UDP is an excellent protocol for sending messages between nodes in a system with Ethernet or Wifi. It’s speed and behavior on a modern PC’s allows in the region of 100,000 messages per sec, which should be sufficient for most applications.To make a Connection you only need two end-Points of which one need to have a known (fixed) address so the other cand send to it. The receiver get the sender address so it can send back. Sending is also fire & forget as UDP will send regardless wherever the receiver is there or not.
To create a client/server is equally simple. You simple create one client on a fixed address and the the others can contact this.
The true power of UDP is however that it is a “mail-box” on Ethernet that anyone can send to. You can send to any UDP port and receive from any UDP port. UDP bind to the local ip-address and port you use for sending, but it is connectionless so it’s not affected if the receiver drops down, reconnect or simply is not there.
easyUDP is only a thin wrapper on top of UDP to provide a standard, easy, event driven interface. To use the interface you need to do 3 Things
- Decide what socket to use and Open the connection. This can be fixed or you can let the computers UDP stack decide automatically. To send a message somewhere you need to know that address, so at least one of the end-points in a UDP connection need a kown address. Address here is ip-address and port number. One concern on modern networks is firewalls as the ports must be opened through firewalls.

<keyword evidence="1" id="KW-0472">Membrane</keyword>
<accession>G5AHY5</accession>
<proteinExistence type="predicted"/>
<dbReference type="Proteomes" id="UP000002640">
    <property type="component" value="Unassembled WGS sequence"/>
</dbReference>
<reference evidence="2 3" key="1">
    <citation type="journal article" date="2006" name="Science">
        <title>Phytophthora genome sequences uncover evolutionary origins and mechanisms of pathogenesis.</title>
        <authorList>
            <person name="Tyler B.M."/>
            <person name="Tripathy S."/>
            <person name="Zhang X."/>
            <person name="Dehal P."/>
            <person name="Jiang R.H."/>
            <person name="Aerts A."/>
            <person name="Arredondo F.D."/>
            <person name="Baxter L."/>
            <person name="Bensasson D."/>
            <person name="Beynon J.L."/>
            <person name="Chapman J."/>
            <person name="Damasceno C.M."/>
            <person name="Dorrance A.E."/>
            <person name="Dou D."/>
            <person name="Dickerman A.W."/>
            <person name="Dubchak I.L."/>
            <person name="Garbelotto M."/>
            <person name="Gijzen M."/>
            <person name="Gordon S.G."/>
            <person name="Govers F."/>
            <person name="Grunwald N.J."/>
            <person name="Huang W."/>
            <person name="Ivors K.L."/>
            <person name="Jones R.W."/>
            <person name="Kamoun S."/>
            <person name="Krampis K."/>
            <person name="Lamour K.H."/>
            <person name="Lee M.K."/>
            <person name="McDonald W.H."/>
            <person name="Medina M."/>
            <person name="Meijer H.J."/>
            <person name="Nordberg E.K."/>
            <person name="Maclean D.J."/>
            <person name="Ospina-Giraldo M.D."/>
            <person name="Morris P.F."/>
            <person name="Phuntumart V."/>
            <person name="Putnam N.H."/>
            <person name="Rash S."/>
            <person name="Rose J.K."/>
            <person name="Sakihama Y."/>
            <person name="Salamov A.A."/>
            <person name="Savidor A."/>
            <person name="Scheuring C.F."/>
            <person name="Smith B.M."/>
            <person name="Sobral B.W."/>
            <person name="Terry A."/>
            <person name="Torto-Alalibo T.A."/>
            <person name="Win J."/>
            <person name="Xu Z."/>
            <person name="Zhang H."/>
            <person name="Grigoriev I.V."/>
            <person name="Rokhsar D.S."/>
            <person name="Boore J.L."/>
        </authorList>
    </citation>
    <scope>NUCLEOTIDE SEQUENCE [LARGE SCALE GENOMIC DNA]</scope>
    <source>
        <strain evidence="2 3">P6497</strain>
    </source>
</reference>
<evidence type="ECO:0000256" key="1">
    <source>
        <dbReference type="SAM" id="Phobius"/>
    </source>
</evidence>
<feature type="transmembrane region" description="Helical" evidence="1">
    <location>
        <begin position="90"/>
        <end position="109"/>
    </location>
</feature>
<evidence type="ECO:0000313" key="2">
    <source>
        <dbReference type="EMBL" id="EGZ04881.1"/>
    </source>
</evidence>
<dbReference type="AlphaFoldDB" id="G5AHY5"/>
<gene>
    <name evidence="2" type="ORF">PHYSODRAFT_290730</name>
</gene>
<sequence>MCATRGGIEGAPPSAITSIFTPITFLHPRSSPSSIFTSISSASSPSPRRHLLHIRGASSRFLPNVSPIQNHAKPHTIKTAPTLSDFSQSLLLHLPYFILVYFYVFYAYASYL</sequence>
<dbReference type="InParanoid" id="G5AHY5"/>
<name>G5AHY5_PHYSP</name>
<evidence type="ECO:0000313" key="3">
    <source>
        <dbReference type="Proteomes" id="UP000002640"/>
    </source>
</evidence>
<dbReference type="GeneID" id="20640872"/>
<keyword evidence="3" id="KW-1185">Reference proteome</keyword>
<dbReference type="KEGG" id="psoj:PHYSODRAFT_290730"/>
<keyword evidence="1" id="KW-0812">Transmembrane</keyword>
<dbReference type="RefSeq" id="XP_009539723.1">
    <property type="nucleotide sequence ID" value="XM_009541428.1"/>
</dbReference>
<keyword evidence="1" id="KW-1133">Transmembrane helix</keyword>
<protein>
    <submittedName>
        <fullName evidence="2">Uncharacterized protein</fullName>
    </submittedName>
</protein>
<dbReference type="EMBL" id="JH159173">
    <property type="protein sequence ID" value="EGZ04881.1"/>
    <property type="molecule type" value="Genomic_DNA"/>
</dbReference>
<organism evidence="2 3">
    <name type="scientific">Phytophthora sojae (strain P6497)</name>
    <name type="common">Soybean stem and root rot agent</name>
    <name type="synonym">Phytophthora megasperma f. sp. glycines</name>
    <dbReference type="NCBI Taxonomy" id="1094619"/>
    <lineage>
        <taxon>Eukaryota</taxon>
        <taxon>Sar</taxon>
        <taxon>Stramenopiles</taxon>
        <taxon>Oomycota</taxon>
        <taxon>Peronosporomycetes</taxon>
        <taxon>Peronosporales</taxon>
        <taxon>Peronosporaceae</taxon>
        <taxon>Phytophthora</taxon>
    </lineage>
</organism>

- Send messages. One UDP connection can send to multiple other UDP connections by setting remote ip-address and port. But, sending here is fire & forget. UDP will send the message intact, but it gives no guarantee that anyone receive the message or what sequence messages arrives in. Sequence will be intact on a single network, but on a more complex network you might experience that packages uses different paths and arrive in a different order. Your protocol using UDP need to handle this.
- Receive messages. The technique I use it to establish a reader thread that call back for every message received. As you receive you also need to grab the sender address so you know where to respond back to.
UDP is very lightweight and you need to add you own protocol to maintain sequence and ack messages etc. But, UDP will maintain message integrity since the packet you send is 1:1 with what is received on the other side. The lower interface of easyUDP is different from platform to platform. I currently use a test implementation in C# on Windows that obviously will have only design and interface in common with one in C++ or one on a STM32. UDP/TCP already have a “standard” socket interface, but easyUDP uses a simpler approach of Open(), Close(), Send() and OnMessage().
UDP packets consist of UDP + IP Header + payload. easyUDP will in addition add it’s own little header to support streams. Basically we pack multiple easyIPC messages into the same UDP packet using the standard easyIPC format per Message.